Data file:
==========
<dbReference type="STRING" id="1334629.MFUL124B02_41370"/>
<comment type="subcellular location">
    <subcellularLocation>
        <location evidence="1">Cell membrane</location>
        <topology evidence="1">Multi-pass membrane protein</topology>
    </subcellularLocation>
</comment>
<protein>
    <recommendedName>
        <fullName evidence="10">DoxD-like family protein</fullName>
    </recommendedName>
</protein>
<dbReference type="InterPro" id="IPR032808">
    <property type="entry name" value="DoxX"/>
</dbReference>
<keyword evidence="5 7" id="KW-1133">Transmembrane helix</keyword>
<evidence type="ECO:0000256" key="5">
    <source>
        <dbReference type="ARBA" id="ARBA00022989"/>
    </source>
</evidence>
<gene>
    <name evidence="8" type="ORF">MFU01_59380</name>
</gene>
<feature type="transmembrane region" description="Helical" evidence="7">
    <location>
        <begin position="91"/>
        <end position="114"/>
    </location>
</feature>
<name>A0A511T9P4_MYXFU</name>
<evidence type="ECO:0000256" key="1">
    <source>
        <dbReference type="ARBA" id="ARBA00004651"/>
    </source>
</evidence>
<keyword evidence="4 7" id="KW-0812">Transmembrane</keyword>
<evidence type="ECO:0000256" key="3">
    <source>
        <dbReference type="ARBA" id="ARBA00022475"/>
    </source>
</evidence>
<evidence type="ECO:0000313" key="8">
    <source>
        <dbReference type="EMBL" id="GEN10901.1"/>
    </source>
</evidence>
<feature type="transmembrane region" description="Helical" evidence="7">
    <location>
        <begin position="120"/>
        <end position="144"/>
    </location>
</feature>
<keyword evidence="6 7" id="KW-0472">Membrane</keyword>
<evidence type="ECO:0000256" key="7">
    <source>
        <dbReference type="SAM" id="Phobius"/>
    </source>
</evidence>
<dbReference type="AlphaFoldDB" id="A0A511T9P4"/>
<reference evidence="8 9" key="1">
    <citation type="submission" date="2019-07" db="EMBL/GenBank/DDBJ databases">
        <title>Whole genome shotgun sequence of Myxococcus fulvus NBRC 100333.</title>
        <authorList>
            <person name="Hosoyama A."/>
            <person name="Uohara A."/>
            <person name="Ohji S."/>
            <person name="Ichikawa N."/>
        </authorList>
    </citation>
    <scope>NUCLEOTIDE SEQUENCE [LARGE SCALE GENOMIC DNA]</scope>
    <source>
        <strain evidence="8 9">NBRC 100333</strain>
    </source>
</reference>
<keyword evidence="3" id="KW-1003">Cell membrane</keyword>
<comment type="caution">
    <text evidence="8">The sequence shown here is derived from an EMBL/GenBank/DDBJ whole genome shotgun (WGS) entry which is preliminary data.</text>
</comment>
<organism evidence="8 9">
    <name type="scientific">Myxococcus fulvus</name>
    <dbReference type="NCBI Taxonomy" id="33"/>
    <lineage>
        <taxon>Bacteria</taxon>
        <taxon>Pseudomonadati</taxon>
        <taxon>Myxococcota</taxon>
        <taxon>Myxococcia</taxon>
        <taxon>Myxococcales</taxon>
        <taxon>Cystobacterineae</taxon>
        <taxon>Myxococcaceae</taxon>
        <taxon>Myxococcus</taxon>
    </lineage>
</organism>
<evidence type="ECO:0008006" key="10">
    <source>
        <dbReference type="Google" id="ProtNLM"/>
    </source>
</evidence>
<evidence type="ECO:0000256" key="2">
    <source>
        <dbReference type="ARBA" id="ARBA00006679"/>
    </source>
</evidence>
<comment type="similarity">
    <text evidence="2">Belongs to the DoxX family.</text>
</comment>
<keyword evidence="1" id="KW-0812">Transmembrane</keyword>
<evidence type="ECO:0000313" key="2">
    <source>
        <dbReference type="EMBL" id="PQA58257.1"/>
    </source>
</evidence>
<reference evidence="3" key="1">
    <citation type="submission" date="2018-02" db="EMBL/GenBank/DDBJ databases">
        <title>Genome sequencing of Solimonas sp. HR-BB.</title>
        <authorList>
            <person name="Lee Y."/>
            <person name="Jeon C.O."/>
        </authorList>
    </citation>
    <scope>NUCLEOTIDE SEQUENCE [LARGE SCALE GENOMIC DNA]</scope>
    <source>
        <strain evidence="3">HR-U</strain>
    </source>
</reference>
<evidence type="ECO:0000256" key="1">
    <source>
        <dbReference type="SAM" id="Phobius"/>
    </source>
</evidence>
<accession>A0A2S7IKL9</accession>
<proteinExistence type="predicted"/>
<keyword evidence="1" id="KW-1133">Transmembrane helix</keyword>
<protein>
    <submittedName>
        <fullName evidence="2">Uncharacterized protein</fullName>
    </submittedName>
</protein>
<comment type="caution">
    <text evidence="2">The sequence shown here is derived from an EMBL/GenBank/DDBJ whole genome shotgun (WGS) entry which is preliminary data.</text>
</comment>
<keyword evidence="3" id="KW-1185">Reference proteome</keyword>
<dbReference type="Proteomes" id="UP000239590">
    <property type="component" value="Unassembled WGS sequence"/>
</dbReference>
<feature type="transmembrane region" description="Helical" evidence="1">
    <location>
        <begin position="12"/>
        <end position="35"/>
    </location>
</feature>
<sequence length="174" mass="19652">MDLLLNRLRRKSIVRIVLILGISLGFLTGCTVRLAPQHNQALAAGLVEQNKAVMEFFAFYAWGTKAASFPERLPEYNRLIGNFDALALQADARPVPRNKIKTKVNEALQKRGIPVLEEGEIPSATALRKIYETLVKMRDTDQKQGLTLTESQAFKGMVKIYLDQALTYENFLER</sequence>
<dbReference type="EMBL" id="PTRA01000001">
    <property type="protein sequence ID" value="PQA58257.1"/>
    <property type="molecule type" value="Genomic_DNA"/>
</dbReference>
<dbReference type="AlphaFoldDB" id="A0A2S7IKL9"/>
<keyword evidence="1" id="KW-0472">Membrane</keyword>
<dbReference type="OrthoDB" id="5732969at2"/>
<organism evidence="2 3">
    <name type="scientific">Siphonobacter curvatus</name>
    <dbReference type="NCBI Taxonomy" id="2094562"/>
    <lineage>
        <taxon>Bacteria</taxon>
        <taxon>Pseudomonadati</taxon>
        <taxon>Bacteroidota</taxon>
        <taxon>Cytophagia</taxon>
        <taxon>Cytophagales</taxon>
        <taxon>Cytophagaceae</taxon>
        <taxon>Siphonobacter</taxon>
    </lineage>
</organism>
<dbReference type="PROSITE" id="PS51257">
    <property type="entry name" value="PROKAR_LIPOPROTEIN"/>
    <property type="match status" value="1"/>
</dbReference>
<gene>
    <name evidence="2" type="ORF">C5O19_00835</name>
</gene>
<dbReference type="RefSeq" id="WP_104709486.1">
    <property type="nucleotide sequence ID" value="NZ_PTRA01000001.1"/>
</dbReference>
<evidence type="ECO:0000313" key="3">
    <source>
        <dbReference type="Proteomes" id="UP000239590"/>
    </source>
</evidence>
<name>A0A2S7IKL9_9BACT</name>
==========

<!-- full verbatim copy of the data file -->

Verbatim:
<dbReference type="STRING" id="1334629.MFUL124B02_41370"/>
<comment type="subcellular location">
    <subcellularLocation>
        <location evidence="1">Cell membrane</location>
        <topology evidence="1">Multi-pass membrane protein</topology>
    </subcellularLocation>
</comment>
<protein>
    <recommendedName>
        <fullName evidence="10">DoxD-like family protein</fullName>
    </recommendedName>
</protein>
<dbReference type="InterPro" id="IPR032808">
    <property type="entry name" value="DoxX"/>
</dbReference>
<keyword evidence="5 7" id="KW-1133">Transmembrane helix</keyword>
<evidence type="ECO:0000256" key="5">
    <source>
        <dbReference type="ARBA" id="ARBA00022989"/>
    </source>
</evidence>
<gene>
    <name evidence="8" type="ORF">MFU01_59380</name>
</gene>
<feature type="transmembrane region" description="Helical" evidence="7">
    <location>
        <begin position="91"/>
        <end position="114"/>
    </location>
</feature>
<name>A0A511T9P4_MYXFU</name>
<evidence type="ECO:0000256" key="1">
    <source>
        <dbReference type="ARBA" id="ARBA00004651"/>
    </source>
</evidence>
<keyword evidence="4 7" id="KW-0812">Transmembrane</keyword>
<evidence type="ECO:0000256" key="3">
    <source>
        <dbReference type="ARBA" id="ARBA00022475"/>
    </source>
</evidence>
<evidence type="ECO:0000313" key="8">
    <source>
        <dbReference type="EMBL" id="GEN10901.1"/>
    </source>
</evidence>
<feature type="transmembrane region" description="Helical" evidence="7">
    <location>
        <begin position="120"/>
        <end position="144"/>
    </location>
</feature>
<keyword evidence="6 7" id="KW-0472">Membrane</keyword>
<evidence type="ECO:0000256" key="7">
    <source>
        <dbReference type="SAM" id="Phobius"/>
    </source>
</evidence>
<dbReference type="AlphaFoldDB" id="A0A511T9P4"/>
<reference evidence="8 9" key="1">
    <citation type="submission" date="2019-07" db="EMBL/GenBank/DDBJ databases">
        <title>Whole genome shotgun sequence of Myxococcus fulvus NBRC 100333.</title>
        <authorList>
            <person name="Hosoyama A."/>
            <person name="Uohara A."/>
            <person name="Ohji S."/>
            <person name="Ichikawa N."/>
        </authorList>
    </citation>
    <scope>NUCLEOTIDE SEQUENCE [LARGE SCALE GENOMIC DNA]</scope>
    <source>
        <strain evidence="8 9">NBRC 100333</strain>
    </source>
</reference>
<keyword evidence="3" id="KW-1003">Cell membrane</keyword>
<comment type="caution">
    <text evidence="8">The sequence shown here is derived from an EMBL/GenBank/DDBJ whole genome shotgun (WGS) entry which is preliminary data.</text>
</comment>
<organism evidence="8 9">
    <name type="scientific">Myxococcus fulvus</name>
    <dbReference type="NCBI Taxonomy" id="33"/>
    <lineage>
        <taxon>Bacteria</taxon>
        <taxon>Pseudomonadati</taxon>
        <taxon>Myxococcota</taxon>
        <taxon>Myxococcia</taxon>
        <taxon>Myxococcales</taxon>
        <taxon>Cystobacterineae</taxon>
        <taxon>Myxococcaceae</taxon>
        <taxon>Myxococcus</taxon>
    </lineage>
</organism>
<evidence type="ECO:0008006" key="10">
    <source>
        <dbReference type="Google" id="ProtNLM"/>
    </source>
</evidence>
<evidence type="ECO:0000256" key="2">
    <source>
        <dbReference type="ARBA" id="ARBA00006679"/>
    </source>
</evidence>
<comment type="similarity">
    <text evidence="2">Belongs to the DoxX family.</text>
</comment>
<keyword evidence="1" id="KW-0812">Transmembrane</keyword>
<evidence type="ECO:0000313" key="2">
    <source>
        <dbReference type="EMBL" id="PQA58257.1"/>
    </source>
</evidence>
<reference evidence="3" key="1">
    <citation type="submission" date="2018-02" db="EMBL/GenBank/DDBJ databases">
        <title>Genome sequencing of Solimonas sp. HR-BB.</title>
        <authorList>
            <person name="Lee Y."/>
            <person name="Jeon C.O."/>
        </authorList>
    </citation>
    <scope>NUCLEOTIDE SEQUENCE [LARGE SCALE GENOMIC DNA]</scope>
    <source>
        <strain evidence="3">HR-U</strain>
    </source>
</reference>
<evidence type="ECO:0000256" key="1">
    <source>
        <dbReference type="SAM" id="Phobius"/>
    </source>
</evidence>
<accession>A0A2S7IKL9</accession>
<proteinExistence type="predicted"/>
<keyword evidence="1" id="KW-1133">Transmembrane helix</keyword>
<protein>
    <submittedName>
        <fullName evidence="2">Uncharacterized protein</fullName>
    </submittedName>
</protein>
<comment type="caution">
    <text evidence="2">The sequence shown here is derived from an EMBL/GenBank/DDBJ whole genome shotgun (WGS) entry which is preliminary data.</text>
</comment>
<keyword evidence="3" id="KW-1185">Reference proteome</keyword>
<dbReference type="Proteomes" id="UP000239590">
    <property type="component" value="Unassembled WGS sequence"/>
</dbReference>
<feature type="transmembrane region" description="Helical" evidence="1">
    <location>
        <begin position="12"/>
        <end position="35"/>
    </location>
</feature>
<sequence length="174" mass="19652">MDLLLNRLRRKSIVRIVLILGISLGFLTGCTVRLAPQHNQALAAGLVEQNKAVMEFFAFYAWGTKAASFPERLPEYNRLIGNFDALALQADARPVPRNKIKTKVNEALQKRGIPVLEEGEIPSATALRKIYETLVKMRDTDQKQGLTLTESQAFKGMVKIYLDQALTYENFLER</sequence>
<dbReference type="EMBL" id="PTRA01000001">
    <property type="protein sequence ID" value="PQA58257.1"/>
    <property type="molecule type" value="Genomic_DNA"/>
</dbReference>
<dbReference type="AlphaFoldDB" id="A0A2S7IKL9"/>
<keyword evidence="1" id="KW-0472">Membrane</keyword>
<dbReference type="OrthoDB" id="5732969at2"/>
<organism evidence="2 3">
    <name type="scientific">Siphonobacter curvatus</name>
    <dbReference type="NCBI Taxonomy" id="2094562"/>
    <lineage>
        <taxon>Bacteria</taxon>
        <taxon>Pseudomonadati</taxon>
        <taxon>Bacteroidota</taxon>
        <taxon>Cytophagia</taxon>
        <taxon>Cytophagales</taxon>
        <taxon>Cytophagaceae</taxon>
        <taxon>Siphonobacter</taxon>
    </lineage>
</organism>
<dbReference type="PROSITE" id="PS51257">
    <property type="entry name" value="PROKAR_LIPOPROTEIN"/>
    <property type="match status" value="1"/>
</dbReference>
<gene>
    <name evidence="2" type="ORF">C5O19_00835</name>
</gene>
<dbReference type="RefSeq" id="WP_104709486.1">
    <property type="nucleotide sequence ID" value="NZ_PTRA01000001.1"/>
</dbReference>
<evidence type="ECO:0000313" key="3">
    <source>
        <dbReference type="Proteomes" id="UP000239590"/>
    </source>
</evidence>
<name>A0A2S7IKL9_9BACT</name>